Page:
Friendships can span the course of lifetimes. I have friends in my life who I’ve known longer than I’ve not known them. One close on 35 years – I know, I know, neither of us look old enough! Others snapping at the coattails (34 and 28 years respectively). Others I have made since turning 40. One, someone I’ve known for longer, but only on the peripheries, as we started spending time together, we fell more into friendship and now she is someone who champions for me the hardest. I’m so glad that I ‘got’ her in the divorce when she was originally a friend through my ex-husband.
Making friends when we are older can feel fresh and exciting, becoming as close as long standing friendships often build on shared experiences through children, the work place, perimenopause or new hobbies. These new friendships can be forged on the cusp of us changing again. There is still the same nerve-wracking sense of wanting to ask ‘will you be my friend?’ and the fear that they won’t like you. Still the excitement of getting to know someone better, getting to know more about them and them about you. Age difference matters less. Differing experience and stage of life only enhanced through mutual like and respect. The friend from my divorce? She’s nine years younger than me. I forget it all the time until I see her birth year written down! She’s wiser than me in so many ways, and I have so much to learn from her.
Our friendships give us so much, and it’s safe to assume that we contribute deeply too. A lasting friendship is not built one way. There is give and take, ebb and flow, a cyclical nature to being the carer and the recipient at times of challenge. And there will always be, for me at least, putting the world to rights over a glass of something lovely.
So, how can we nurture our friendships? Here are some ideas you could try, I’ll be picking a few to do myself this week to celebrate and nurture the women in my life. Most are free or inexpensive. Save up for the more costly ones, or combine them with a birthday.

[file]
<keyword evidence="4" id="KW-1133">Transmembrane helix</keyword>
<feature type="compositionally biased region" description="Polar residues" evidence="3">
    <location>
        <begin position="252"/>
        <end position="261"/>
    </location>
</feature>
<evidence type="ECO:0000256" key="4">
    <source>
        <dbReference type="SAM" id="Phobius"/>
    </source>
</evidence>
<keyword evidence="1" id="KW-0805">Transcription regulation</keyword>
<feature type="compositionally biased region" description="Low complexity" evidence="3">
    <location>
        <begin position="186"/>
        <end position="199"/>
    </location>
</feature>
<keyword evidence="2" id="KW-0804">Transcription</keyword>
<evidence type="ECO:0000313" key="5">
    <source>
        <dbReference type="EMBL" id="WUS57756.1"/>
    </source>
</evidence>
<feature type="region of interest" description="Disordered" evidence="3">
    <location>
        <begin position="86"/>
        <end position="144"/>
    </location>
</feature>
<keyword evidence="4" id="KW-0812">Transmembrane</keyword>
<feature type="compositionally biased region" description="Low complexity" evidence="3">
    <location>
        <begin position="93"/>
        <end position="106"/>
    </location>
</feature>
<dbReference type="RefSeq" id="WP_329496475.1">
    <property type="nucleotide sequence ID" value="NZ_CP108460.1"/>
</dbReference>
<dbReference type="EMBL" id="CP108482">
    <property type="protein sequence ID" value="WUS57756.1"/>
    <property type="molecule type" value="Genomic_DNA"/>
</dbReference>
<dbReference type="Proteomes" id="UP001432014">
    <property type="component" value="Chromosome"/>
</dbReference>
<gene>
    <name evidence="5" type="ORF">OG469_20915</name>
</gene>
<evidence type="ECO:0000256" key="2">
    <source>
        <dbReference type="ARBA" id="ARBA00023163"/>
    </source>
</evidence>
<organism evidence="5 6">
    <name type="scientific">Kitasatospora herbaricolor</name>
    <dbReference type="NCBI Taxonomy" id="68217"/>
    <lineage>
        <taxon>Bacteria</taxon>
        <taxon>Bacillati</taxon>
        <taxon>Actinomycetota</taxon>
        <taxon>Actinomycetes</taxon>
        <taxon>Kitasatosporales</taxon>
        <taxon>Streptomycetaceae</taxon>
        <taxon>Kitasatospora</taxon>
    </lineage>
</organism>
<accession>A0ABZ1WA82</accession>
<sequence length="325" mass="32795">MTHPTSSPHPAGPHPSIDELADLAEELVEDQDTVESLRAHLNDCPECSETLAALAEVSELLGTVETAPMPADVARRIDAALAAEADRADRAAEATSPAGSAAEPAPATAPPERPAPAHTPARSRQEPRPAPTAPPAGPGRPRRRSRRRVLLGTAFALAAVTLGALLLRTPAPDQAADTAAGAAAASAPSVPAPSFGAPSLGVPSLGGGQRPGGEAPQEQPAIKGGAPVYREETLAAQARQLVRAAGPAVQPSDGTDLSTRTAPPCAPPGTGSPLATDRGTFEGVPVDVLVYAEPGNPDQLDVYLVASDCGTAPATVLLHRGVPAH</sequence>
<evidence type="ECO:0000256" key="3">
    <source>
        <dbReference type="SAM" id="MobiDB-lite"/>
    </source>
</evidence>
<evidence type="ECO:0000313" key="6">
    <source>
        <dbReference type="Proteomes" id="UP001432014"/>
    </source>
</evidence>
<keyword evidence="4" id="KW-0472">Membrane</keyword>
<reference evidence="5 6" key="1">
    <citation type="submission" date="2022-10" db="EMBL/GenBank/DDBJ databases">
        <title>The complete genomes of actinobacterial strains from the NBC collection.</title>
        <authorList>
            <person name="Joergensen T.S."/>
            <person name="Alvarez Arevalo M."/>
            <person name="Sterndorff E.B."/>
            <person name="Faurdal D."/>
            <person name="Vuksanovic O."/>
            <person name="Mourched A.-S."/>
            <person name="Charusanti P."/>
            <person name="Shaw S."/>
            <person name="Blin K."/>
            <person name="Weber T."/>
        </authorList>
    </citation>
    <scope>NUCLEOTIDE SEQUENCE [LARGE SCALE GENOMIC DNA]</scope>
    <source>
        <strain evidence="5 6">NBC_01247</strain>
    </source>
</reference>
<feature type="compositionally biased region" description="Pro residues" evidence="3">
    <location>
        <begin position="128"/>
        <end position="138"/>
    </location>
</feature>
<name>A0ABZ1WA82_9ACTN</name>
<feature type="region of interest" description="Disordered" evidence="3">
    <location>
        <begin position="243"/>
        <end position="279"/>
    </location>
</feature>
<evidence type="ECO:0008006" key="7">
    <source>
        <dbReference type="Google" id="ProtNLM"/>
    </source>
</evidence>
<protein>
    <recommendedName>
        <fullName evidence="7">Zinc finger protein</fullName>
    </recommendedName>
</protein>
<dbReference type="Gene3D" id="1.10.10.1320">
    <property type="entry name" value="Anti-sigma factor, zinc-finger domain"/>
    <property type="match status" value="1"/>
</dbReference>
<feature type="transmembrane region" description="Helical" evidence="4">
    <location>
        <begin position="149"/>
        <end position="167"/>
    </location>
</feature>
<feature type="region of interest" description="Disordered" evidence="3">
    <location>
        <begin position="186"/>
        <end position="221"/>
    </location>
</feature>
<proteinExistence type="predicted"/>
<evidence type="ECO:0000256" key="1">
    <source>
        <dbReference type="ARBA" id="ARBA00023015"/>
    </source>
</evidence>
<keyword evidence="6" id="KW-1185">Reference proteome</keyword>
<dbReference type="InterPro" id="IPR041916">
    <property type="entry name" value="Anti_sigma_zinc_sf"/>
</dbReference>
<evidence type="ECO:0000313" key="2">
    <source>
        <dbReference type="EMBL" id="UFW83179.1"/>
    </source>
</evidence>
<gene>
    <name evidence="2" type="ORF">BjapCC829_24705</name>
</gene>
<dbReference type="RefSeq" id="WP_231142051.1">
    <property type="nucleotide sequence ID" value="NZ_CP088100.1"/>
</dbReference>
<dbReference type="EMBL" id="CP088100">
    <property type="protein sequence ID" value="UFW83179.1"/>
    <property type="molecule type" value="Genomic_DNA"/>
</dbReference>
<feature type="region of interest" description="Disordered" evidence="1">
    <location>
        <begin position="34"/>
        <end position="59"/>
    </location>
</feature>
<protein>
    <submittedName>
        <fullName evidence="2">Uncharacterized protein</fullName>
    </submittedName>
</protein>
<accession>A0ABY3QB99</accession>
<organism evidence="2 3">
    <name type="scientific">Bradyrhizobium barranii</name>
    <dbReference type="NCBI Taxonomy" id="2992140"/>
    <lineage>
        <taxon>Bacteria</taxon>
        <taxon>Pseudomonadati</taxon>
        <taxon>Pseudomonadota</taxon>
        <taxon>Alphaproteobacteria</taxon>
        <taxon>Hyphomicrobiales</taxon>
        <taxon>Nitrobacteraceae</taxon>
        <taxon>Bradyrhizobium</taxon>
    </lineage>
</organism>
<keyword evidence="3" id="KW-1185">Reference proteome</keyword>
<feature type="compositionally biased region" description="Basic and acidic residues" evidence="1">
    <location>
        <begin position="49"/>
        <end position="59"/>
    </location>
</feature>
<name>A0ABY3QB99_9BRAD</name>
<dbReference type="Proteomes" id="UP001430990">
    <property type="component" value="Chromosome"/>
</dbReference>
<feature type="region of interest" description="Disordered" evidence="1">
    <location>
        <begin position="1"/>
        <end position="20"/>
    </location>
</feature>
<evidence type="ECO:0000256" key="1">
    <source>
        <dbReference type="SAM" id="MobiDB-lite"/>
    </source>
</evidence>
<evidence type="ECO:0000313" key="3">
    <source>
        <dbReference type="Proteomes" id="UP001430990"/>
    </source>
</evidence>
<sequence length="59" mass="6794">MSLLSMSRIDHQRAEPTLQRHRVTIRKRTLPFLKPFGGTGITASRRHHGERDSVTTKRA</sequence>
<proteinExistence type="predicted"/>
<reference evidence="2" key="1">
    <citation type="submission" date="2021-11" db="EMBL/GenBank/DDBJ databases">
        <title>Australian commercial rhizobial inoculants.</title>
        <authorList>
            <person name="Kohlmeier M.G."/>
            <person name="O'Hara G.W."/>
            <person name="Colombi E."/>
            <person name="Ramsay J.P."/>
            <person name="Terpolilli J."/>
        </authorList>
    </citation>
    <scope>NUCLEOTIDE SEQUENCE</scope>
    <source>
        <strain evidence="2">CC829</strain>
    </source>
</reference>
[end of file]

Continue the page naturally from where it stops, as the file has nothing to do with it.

- Text them to say you’re thinking of them. No expectation of a reply, just popping in to make them smile (you could also do this with a voice note)
- Write a letter – not an email, an actual physical letter that they have to open, stop what they’re doing, and read
- Order them a book that you’ve loved, perhaps highlight a passage that really moved you.
- Invite them for dinner at your house, or offer to cook at theirs. Dress the table, cook them something you both love (I know that for a certain couple of friends, one – or sometimes all three of – us will turn up with taramasalata, a throw back to uni days
- Phone them. It may not be the right time, but if you don’t call them you’ll never know. Remember when you used to spend all day at school together and then come home and spend another hour on the phone? I know we don’t like to use phones now, but try it
- Print out some of the photos of you both together and send them to them. Framed, in a collage, or just as they are. Write why you love this picture and what it reminds you of on the back
- Make them a mix tape – songs of your friendship, things that make you laugh – share it on Spotify with them
- Live far apart? Meet halfway. Go for a walk. A wild swim. A wander around a stately home. Bring a picnic
- Live closer? Sign up for a local class together – learn a new skill that neither of you know
- Listen. Ask them how they are. Really. And don’t try and jump in with “oh I know, that happened to me..” or “just dump him…” or “gosh kids are a pain…”. Meet them with open questions and active listening and don’t go automatically into ‘solving’ mode. Given them the underrated gift of time and space to talk about and think about them
- Go out for dinner. Dress up. Go somewhere you both love, or really want to try. Feel fabulous. Have fun
- Send them some flowers, those chocolates they love, a piece of jewellery you know they will suit. After all, they are the love of your life
This is for Anna, Carrie-Ann, Gemma, Hannah, Jenni, Jo, Lorna, Nicky and Tess. (Alphabetical order.)
You’ll have to decide for yourself which unfailingly fills which roles for me!
They are all 3am friends and the loves of my life.